Updates on the way for the highway code?
Will we all be practicing the dutch reach?
Motorists may be required to always give way to pedestrians and cyclists when turning, under a shake-up of the Highway Code.
Drivers will also be required to learn the “Dutch Reach” technique for opening car doors to force drivers to look over their shoulder for passing traffic in an effort to reduce the number of cyclists knocked off their bikes by careless drivers.
Other updates being considered include actions to reduce the number of cyclists overtaken too closely by vehicles, and efforts to improve the wider public’s perception of cyclists.
The Department for Transport is considering changing who has priority to boost protection of vulnerable road users going straight on at junctions.
The Dutch Reach technique for opening doors involves people in a car using the hand which is furthest from the handle, encouraging them to check over their shoulder for approaching traffic.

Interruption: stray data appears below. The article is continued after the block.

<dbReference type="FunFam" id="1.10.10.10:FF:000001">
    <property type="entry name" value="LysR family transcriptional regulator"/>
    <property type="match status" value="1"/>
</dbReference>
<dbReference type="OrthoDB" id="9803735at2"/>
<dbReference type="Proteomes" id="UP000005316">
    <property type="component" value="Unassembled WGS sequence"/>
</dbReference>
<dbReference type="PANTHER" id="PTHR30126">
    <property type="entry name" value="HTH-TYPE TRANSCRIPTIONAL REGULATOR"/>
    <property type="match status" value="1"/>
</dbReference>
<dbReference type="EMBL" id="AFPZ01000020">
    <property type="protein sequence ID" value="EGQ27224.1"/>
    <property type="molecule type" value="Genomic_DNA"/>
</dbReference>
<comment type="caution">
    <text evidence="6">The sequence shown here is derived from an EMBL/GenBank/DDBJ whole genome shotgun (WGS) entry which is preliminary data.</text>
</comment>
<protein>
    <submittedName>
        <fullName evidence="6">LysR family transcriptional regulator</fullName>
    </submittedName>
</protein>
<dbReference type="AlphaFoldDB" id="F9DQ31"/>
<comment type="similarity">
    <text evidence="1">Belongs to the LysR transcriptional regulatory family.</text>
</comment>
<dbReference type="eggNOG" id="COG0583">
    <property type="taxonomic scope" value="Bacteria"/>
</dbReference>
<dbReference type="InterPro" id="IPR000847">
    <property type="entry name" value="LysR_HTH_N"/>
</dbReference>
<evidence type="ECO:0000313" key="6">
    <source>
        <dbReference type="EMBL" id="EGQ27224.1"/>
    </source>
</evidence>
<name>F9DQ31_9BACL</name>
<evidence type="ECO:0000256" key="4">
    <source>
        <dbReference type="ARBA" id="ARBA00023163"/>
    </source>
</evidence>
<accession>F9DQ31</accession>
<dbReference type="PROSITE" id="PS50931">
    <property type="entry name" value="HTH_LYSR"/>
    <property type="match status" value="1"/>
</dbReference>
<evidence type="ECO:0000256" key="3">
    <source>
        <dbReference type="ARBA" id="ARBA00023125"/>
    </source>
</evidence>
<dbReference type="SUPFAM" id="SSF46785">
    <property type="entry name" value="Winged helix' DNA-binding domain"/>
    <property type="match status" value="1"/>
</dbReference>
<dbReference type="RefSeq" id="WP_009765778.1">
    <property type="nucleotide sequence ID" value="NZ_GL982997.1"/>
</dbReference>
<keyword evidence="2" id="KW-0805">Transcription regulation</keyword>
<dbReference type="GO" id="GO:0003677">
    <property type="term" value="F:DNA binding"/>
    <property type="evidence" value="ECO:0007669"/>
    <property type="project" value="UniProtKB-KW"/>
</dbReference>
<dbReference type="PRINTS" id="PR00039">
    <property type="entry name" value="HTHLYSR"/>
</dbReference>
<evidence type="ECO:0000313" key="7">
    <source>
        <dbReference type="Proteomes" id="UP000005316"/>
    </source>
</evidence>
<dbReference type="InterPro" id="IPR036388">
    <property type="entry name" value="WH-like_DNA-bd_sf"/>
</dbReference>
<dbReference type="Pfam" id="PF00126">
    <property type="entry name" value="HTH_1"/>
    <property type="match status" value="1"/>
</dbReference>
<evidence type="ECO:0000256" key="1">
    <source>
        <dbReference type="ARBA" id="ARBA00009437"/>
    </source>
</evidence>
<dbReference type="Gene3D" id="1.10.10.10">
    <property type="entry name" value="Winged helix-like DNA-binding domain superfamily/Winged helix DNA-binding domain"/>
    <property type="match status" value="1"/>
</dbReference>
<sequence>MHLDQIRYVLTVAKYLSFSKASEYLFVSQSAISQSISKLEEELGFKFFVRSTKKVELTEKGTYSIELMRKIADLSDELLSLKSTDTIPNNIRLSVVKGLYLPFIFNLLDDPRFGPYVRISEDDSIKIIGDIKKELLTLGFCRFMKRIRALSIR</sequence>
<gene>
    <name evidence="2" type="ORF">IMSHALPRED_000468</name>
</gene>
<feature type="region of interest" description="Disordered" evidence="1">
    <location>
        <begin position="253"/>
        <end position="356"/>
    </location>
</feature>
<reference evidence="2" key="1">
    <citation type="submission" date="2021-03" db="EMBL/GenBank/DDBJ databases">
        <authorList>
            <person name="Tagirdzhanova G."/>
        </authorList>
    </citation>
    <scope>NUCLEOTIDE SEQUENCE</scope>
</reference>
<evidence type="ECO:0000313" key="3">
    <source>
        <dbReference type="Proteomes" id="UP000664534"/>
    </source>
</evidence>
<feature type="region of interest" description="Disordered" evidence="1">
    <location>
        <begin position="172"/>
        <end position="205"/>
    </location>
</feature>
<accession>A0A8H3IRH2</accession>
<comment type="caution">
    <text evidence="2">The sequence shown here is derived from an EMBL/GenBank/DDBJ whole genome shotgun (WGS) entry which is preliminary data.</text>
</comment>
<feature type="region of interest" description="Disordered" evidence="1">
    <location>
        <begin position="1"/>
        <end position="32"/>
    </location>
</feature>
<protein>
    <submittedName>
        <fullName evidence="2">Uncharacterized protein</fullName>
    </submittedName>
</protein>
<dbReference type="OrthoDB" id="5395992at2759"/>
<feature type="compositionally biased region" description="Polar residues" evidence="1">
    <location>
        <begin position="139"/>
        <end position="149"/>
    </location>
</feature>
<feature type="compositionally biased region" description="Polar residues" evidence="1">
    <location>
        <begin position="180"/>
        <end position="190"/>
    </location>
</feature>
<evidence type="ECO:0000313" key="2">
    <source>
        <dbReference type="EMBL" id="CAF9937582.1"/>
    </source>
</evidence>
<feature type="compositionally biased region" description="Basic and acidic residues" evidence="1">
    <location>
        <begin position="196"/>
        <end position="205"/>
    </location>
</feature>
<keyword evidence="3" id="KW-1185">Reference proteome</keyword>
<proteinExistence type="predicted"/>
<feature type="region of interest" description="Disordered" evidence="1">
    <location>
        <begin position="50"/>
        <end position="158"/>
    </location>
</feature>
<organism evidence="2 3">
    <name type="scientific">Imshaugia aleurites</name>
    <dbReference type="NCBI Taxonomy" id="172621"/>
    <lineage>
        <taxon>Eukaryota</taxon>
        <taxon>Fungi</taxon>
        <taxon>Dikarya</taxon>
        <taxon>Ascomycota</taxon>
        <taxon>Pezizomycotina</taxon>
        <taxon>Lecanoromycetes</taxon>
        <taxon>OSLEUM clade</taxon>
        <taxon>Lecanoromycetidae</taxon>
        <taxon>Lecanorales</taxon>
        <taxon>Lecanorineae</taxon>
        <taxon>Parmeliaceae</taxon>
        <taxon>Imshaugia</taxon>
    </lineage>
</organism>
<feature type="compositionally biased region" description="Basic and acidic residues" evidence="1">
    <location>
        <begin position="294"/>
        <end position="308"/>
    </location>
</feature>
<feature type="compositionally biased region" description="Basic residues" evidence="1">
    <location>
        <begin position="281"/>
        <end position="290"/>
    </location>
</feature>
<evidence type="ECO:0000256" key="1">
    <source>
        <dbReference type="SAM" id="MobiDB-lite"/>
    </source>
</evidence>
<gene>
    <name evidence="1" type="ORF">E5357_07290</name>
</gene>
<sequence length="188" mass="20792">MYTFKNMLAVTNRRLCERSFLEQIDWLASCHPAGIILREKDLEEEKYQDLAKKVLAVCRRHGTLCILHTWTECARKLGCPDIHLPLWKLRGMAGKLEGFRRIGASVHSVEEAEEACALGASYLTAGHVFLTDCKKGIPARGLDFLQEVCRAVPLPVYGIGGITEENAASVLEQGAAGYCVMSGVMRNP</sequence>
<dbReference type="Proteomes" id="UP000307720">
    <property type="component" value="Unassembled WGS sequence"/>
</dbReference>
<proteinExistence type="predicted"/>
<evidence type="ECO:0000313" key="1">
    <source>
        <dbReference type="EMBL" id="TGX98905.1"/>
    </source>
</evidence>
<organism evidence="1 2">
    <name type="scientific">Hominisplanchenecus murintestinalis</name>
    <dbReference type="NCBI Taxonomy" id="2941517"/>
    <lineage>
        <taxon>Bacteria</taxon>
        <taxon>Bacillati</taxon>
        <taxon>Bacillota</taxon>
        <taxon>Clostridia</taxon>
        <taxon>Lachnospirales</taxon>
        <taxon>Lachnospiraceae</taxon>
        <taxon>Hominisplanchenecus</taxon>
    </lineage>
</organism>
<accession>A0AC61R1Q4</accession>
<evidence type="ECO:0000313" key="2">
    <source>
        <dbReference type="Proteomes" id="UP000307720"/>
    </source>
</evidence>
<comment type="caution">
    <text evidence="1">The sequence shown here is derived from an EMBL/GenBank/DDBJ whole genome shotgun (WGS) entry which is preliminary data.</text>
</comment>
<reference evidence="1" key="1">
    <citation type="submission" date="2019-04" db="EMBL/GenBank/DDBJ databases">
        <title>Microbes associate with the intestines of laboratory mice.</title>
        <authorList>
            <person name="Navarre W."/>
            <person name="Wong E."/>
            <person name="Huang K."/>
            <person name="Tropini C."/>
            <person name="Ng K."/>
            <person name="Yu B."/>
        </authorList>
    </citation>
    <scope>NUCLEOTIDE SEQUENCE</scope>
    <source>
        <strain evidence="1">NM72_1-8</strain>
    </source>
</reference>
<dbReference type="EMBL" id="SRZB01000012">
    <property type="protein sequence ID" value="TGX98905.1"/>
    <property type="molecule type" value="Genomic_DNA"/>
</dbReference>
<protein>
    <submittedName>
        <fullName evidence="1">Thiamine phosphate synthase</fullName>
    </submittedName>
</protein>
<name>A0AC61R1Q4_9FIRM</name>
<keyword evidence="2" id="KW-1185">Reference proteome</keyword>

The technique has been in use in the Netherlands for around 50 years.
Cycling and Walking Minister Jesse Norman said: “Cycling and walking are increasingly being understood as crucial parts of an integrated approach to issues of health, obesity, air quality and town and city planning.
“But this will only happen if people feel safe on the roads.
“These measures are part of a steady process of improvement and reform designed to achieve just that.”
Under the proposals, which are being considered as part of a 12-week consultation, cyclists who kill pedestrians could face charges of “death by dangerous cycling” or “death by careless cycling”.
Cycling campaigners have criticised the proposal, saying adding “one or two new offences specific to cyclists would be merely tinkering around the edges”.
Mr Dollimore added: “If the government is serious about addressing behaviour that puts others at risk on our roads, they should grasp the opportunity to do the job properly, rather than attempt to patch up an area of legislation that’s simply not working.”
Read the full news story on the Independent website